Rebellion done justice

revolutionary Ireland on  screen

BY SOPHIA MCDONALD

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Watching any film that centres around revolution awakens a plethora of emotions. From fierce pride to uncontrollable anger, it is easy to get caught up in historical adaptations as if they are fact. As I am not a history buff of any sort, I can let the inaccuracies sail over my head and let myself become immersed in the romantic depictions of Irish history. There is something unique that comes from film which cannot be created by any other medium, that is, inclusion. Whilst a book can introduce you to a different world, it also runs the risk of alienation and emotional detachment. Film, especially film that is based in the country you have been raised in and whose streets you continue to wander, lets you be a part of the story. That inclusion is critical when watching historical films about your own country, especially those that reflect times where rebellion was on everyone’s lips.

As with most revolutions, bloodshed will be inevitable and the Irish War of Independence was no exception. The beginning of the uproar of the Irish people stemmed from the 1916 Rising. Even though it was not the most organised rebellion, the idea of revolution wormed itself into the minds and hearts of the people. In Michael Collins, we see Liam Neeson depicting Collins himself alongside the late Alan Rickman as the Long Fella, Eamon DeValera. In the opening scene the pair find themselves lined up as the leaders of the Rising are gathered for execution. Neeson is a fiery Collins, enraged by the injustice of British rule. This is continued throughout as he begins to earn himself the moniker of Irish revolutionary and true legend.

Although Neeson delivers a fantastic performance, his character is romanticised as the tragic hero. He commits himself to the cause and is portrayed as the martyr who won the Free State and an angel sent down to save the Irish people from British Rule. This romanticism makes the film comical at times. One scene sees a British officer shot in his vehicle. Whilst this should be a dramatic moment that depicts the brutality of the rebels, a Dublin voice in the background shouts, “oh for fuck’s sake”, breaking the tension. Most of the brutal executions of British officers, although warranted within the context, are portrayed in this oddly casual manner.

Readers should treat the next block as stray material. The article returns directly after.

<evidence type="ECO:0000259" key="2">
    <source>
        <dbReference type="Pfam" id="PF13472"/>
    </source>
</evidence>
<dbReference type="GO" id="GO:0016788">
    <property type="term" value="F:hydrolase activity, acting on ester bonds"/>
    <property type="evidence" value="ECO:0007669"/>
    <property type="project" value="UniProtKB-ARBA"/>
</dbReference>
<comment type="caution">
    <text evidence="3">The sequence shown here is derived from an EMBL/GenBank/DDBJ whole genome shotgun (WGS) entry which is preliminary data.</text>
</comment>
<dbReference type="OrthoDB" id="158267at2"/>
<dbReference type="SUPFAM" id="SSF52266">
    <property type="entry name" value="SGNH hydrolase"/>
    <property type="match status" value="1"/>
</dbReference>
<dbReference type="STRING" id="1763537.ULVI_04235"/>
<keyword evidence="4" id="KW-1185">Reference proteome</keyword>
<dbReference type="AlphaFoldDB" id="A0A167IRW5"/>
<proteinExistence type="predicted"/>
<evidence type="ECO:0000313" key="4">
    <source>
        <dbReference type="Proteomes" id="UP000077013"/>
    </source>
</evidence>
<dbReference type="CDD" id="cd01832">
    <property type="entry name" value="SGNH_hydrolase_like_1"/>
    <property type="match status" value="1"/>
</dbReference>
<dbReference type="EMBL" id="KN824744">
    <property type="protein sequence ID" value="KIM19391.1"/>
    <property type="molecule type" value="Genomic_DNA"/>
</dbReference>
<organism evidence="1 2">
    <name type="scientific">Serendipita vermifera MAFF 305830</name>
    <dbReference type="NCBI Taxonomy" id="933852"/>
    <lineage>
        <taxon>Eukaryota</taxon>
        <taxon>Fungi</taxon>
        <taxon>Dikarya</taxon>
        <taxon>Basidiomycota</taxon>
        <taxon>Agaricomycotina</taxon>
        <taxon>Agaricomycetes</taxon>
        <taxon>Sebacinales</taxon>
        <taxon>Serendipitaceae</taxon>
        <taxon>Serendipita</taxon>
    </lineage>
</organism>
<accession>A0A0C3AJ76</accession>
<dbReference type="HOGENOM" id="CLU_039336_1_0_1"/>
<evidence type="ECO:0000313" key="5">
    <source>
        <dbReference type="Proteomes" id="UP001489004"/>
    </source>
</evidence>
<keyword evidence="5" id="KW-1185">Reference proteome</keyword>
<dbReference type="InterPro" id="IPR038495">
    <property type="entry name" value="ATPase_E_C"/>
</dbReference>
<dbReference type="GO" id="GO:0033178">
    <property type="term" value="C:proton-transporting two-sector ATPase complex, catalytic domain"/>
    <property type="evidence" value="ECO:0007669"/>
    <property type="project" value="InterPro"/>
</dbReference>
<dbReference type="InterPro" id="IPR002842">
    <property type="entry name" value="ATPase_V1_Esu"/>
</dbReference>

The grittiness that Michael Collins lacks is made up for in Ken Loach’s The Wind That Shakes the Barley. The brutal crimes inflicted by the Black and Tans is emphasised throughout the film and draws your attention away from Dublin, the hub of most of the revolutionary action. The poignant scenes of heartbreak, unmotivated attacks and family feuds make this film a classic in its own right. The burning of houses and the murder of innocent rural people reflect the harsh British rule that came down on Ireland post-Rising. This refreshing take doesn’t shy away from the determination that the rebels had to rid themselves of their cruel oppressors. The locals are terrorised but the rebels have their flaws also which is highlighted by the conflict between Cillian Murphy and his onscreen brother Teddy (played to powerful perfection by Pádraic Delaney) as they fall on opposite sides of the conflict. There is no hiding from the harsh, brutal reality that was the Irish War of Independence.

The seriousness of this time period is emphasised by the lack of music in The Wind that Shakes the Barley. Men are lined up against their farmhouses, looking down the barrels of British guns. Powerless, they witness new atrocities every day, another local dead for catching the eye of a soldier. All of this surrounded by stark silence. The rare appearance of musical accompaniment comes with the training of the local men to become soldiers. They crawl through the rugged landscape with camáns as guns. Traditional Irish music softly plays as they begin to find the determination to fight back. Michael Collins is different in that its use of music is jovial. It fulfils an Irish stereotype by having fast paced traditional tunes in the backdrop of most scenes. It begs the question, can revolutions be viewed as triumphs as well as tragedies?

Many lives were lost in the War of Independence with plenty of sacrifices made to establish a Republic, albeit not the full 32 counties. In both of these screen depictions, the national trauma strikes a chord. Whether it was a message sent in secret or a bullet fired, there was determination and passion behind each act, big or small.

One of the most poignant scenes offered by these films is at the beginning of The Wind that Shakes the Barley. Black and Tans flood the courtyard of a rural cottage, ordering every man to stand against the wall for violent inspection, as punishment for taking part in a gathering: a hurling match. The Black and Tans scream at the innocent Irish, demanding names. One of the men, aged only seventeen, proudly refuses to speak English and repeatedly gives his name as Gaeilge. For this he is killed, and the soldiers leave his beaten body as a warning, in his family’s barn. He never got to fight in the battlefield but he fought against the British with the simplest of actions.

Whilst the rebels are romanticised to a certain extent, the way Loach’s film depicts them remains true to what they fought for and how they fought. They were trained by each other and were poorly armed, threatened every day and murdered without a second thought. The passion that drove them forward is in every shot and piece of dialogue. The films present those who fought for self-governance and freedom, making these films honourable depictions of a war well-fought.